For a great many functions, eq.~\eqref{eq:thmlimit} follows from
well known convergence theorems and a simple formula --
eq.~\eqref{eq:resolvent} -- which shows that
\begin{equation}\label{eq:nrc}
\sup_{s \in [0,1]} \norm{W_\tau(s) (H_o - z)^{-1} W_\tau^\dag( s)
- (H_o - z)^{-1} } \ \longrightarrow \ 0
\end{equation}
for every $z \not \in \R$, which is to say that $W_\tau(s) H_o
W_\tau^\dag(s) \rightarrow H_o$ uniformly in $s$ in the ``norm
resolvent sense''. The implications of norm resolvent convergence
for Theorem~\ref{at} are that
\begin{list}{(\arabic{list})}
{\usecounter{list} \setlength{\leftmargin=24pt}
\setlength{\labelsep=12pt} \setlength{\itemindent=12pt}}
\item Eq.~\ref{eq:thmlimit} holds in the norm topology for $f \in
C_o$ \cite[Thm. VIII.20] {reed&simon}.
\item Eq.~\ref{eq:thmlimit} holds in the strong operator topology for
$f \in C_b$ or when $f$ is the characteristic function of an open
interval $(a,b)$ provided that $a$ and $b$ are not eigenvalues of
$H_o$. This follows from \cite[Thm.
VIII.20 and VIII.24] {reed&simon} since uniform ``strong resolvent
convergence'' is implied by eq.~\ref{eq:nrc}.
\end{list}
What is remarkable is that with some additional work we can prove
that eq.~\ref{eq:thmlimit} holds, for example, when we take $f$ to
be the characteristic function of an open interval $(a,b)$ and
{\em one or both of $a,b$ is an eigenvalue with arbitrary
degeneracy}.
To verify eq.~\eqref{eq:nrc}, we use the identity
\begin{multline}\label{eq:resolvent}
\left ( H_\tau(s) - z \right )^{-1} \ - \ W_\tau(s) \left (
H_\tau(0) - z \right )^{-1} W_\tau(s)
\\ = \ W_\tau(s) \int_0^{s} W_\tau(t)^\dag \left ( \frac{\di}{\di t}
\left ( H_\tau(t) - z \right )^{-1} \right ) W_\tau(t) \, \di t \,
W_\tau(s)^\dag \; ,
\end{multline}
where $H_\tau(s) = H_o + \frac{1}{\tau} \Lambda(s)$.
Eq.~\eqref{eq:resolvent} follows from the fundamental theorem of
calculus and the observation that
\begin{equation}
\frac{\di}{\di t} \Big ( W_\tau(t)^\dag \left ( H_\tau(t) - z
\right )^{-1} W_\tau(t) \Big ) \ = \ W_\tau(t)^\dag \left (
\frac{\di}{\di t} \left ( H_\tau(t) - z \right )^{-1} \right )
W_\tau(t) \; .
\end{equation}
Now, eq.~\eqref{eq:nrc} follows from eq.~\eqref{eq:resolvent}
because the latter implies that
\begin{equation}\label{eq:explicit}
\norm{W_\tau(s) (H_o - z)^{-1} W_\tau(s) - (H_o - z)^{-1} } \ \le
\ \frac{C}{(\mathrm{Im} z)^2 } \frac{1}{\tau} \; ,
\end{equation}
since
\begin{equation}
\frac{\di}{\di t} \left ( H_\tau(t) - z \right )^{-1} \ = \
\frac{1}{\tau} \left ( H_\tau(t) - z \right )^{-1} \, \dot
\Lambda(t) \, \left ( H_\tau(t) - z \right )^{-1} \; ,
\end{equation}
and
\begin{equation}
\left ( H_\tau(s) - z \right )^{-1} \ = \ \left ( H_o - z \right
)^{-1} - \frac{1}{\tau} \left ( H_\tau(s) - z \right )^{-1}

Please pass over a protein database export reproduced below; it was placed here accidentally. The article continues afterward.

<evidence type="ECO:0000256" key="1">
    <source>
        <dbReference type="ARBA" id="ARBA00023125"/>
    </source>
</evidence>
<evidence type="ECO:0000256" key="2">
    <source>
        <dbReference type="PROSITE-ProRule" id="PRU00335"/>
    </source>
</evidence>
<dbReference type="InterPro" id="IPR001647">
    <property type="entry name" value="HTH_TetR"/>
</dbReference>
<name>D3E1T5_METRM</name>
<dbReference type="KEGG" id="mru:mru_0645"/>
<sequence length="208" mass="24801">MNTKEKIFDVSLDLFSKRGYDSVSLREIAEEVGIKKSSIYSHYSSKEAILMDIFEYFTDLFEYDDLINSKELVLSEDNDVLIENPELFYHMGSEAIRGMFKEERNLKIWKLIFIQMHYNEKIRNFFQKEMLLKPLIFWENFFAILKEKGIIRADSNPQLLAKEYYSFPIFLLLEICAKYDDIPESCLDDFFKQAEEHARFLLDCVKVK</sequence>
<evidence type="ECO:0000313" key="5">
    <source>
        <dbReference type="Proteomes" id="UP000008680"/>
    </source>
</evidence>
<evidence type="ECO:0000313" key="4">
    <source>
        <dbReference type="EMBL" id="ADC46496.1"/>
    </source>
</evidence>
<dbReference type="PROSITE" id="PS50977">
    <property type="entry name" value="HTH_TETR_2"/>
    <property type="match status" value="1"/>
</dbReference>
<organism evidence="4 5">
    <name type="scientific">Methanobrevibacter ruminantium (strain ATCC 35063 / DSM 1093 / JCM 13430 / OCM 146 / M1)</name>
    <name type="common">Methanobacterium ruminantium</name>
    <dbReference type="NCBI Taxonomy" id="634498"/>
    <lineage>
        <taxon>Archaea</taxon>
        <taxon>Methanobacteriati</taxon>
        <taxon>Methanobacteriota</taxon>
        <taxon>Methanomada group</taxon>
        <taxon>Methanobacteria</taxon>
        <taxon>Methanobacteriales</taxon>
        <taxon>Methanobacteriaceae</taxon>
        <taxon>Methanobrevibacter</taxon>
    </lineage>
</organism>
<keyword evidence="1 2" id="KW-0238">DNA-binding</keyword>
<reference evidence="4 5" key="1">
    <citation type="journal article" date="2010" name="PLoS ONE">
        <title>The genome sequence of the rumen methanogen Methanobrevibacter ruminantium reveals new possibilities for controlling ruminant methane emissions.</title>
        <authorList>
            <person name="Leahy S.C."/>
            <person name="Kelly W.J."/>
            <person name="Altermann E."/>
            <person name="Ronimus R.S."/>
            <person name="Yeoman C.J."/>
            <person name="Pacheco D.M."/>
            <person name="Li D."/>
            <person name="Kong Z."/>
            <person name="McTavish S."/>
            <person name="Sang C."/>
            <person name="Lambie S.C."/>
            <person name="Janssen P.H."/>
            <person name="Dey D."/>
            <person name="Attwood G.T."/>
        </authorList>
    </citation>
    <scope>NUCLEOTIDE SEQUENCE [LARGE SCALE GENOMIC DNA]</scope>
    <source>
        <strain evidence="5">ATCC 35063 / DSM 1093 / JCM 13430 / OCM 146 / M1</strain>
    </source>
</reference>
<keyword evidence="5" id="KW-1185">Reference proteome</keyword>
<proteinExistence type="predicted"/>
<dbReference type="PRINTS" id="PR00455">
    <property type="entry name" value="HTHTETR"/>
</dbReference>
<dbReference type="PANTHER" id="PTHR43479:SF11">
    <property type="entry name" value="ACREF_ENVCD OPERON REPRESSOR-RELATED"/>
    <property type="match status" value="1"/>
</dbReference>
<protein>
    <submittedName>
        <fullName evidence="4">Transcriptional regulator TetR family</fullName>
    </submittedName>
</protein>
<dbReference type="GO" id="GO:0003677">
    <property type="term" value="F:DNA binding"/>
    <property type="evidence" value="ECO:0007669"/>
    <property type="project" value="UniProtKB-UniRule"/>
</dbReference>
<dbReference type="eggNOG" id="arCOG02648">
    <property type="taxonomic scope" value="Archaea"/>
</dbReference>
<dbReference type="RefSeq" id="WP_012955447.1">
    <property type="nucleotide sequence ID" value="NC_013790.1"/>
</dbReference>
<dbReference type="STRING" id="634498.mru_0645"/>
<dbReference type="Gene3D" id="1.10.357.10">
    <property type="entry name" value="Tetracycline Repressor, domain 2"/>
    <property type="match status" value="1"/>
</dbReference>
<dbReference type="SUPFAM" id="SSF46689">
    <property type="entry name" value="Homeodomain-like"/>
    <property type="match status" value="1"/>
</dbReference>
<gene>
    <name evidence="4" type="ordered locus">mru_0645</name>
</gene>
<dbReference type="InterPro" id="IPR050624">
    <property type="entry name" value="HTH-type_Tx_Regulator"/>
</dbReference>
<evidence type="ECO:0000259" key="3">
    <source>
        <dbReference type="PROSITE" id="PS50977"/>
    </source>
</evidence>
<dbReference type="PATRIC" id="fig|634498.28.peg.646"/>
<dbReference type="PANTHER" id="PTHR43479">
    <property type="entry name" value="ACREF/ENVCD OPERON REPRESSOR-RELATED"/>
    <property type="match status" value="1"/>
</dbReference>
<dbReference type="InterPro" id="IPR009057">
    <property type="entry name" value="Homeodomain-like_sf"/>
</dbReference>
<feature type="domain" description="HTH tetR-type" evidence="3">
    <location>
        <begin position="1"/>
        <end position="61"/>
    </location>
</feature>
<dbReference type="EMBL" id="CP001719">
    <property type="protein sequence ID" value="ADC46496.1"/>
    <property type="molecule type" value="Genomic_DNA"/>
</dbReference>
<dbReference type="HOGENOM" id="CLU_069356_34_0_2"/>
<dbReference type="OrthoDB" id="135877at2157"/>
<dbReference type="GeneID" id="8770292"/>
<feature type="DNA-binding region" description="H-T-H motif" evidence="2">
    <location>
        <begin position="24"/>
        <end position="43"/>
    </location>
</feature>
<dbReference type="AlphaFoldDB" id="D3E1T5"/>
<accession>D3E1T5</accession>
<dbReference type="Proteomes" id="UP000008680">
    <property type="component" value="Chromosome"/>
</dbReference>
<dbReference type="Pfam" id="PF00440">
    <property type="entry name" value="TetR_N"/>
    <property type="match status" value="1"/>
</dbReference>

\Lambda(s) \left ( H_o
- z \right )^{-1} \; .
\end{equation}
Before we proceed, let us describe an example which demonstrates
that we cannot really go any further using only norm resolvent
convergence. Consider the self adjoint operator on $\ell^2(\Z)$
given in Dirac notation by $H_o = \sum_{m \neq 0} \frac{1}{m} |m
\left > \right < m|$. For each $n$ let $V_n$ be the unitary on
$\ell^2(\Z)$ which ``swaps $0$ and $n$'', {\it i.e.},
\begin{equation}
(V_n \psi)(m) \ = \ \begin{cases} \psi(m) & \text{if $m \neq 0,
n$} \\ \psi(0) & \text{if $m = n$} \\ \psi(n) & \text{if $m = 0$}
\end{cases} \; .
\end{equation}
Then $ V_n H_o V_n^\dag = H_o + \frac{1}{n} \left ( |0 \left
> \right < 0| - |n \left > \right < n| \right )$. Thus $V_nH_o
V_n^\dag \rightarrow H_o$ in norm, and therefore in norm resolvent
sense, as $n \rightarrow \infty$. Yet, if $P_{0} = |0 \left>
\right < 0| $ -- the spectral projection of $H_o$ associated to
eigenvalue $0$ -- then
\begin{equation}
V_n P_{0} V_n \ = \ |n \left
> \right < n| \ \stackrel{ \text{SOT}}{\longrightarrow} \ 0
\quad n \rightarrow \infty \; .
\end{equation}
\section{SOT convergence for spectral
projections}\label{sec:proof} The claim that
eq.~\eqref{eq:thmlimit} holds whenever $f \in BV$ is, at heart, a
statement about spectral projections as is indicated by the
following lemma:
\begin{lemma}\label{lem:ibp}
Let $H_o$ and $\Lambda(t)$ be as in Theorem~\ref{at}. Then
eq.~\eqref{eq:thmlimit} holds in the SOT for every $f \in BV$ if
and only if it holds whenever $f(x) = \chi(x \le E)$ or $f(x) =
\chi(x \ge E)$.
\end{lemma}
\noindent We postpone the proof of Lemma~\ref{lem:ibp} to
section~\ref{sec:BV} and focus here on proving
eq.~\ref{eq:thmlimit} with $f(x) = \chi(x \ge E)$ and $f(x) =
\chi(x \le E)$ for every $E$ in $\R$.
In what follows we fix $E$ and take $P = \chi(H_o \le E)$. The
other case -- $\chi(H_o \ge E)$ -- is handled in exactly the same
way by changing $\le$ to $\ge$ in the appropriate places. We must
show that for any $\psi \in \Hi$
\begin{equation}\label{eq:adfermproj}
\lim_{\tau \rightarrow \infty} \, \sup_{s \in [0,1]} \norm{ \left
( W_\tau(s) \, P \, W_\tau(s)^\dag \ - \ P \right ) \psi} \ = \ 0
\; .
\end{equation}
Our argument is stated most readily with the semigroup
$W_\tau(t,s) = W_\tau(t) W_\tau^\dag(s)$ -- note that $W_\tau(s) P
W_\tau^\dag(s) = W_\tau(s, 0) P W_\tau(0,s)$ and $P = W_\tau(s,s)
P W_\tau(s,s) $. We would like to compare $W_\tau(s,t)$ with the
semigroup associated to $H_o$, so we define
\begin{equation}
\Omega_\tau(t,s) \ := \ \e^{\im \tau (t-s) H_o} W_{\tau}(t)
W_\tau(s)^\dag \; .
\end{equation}
Since the exponential of $H_o$ commutes with $P$ and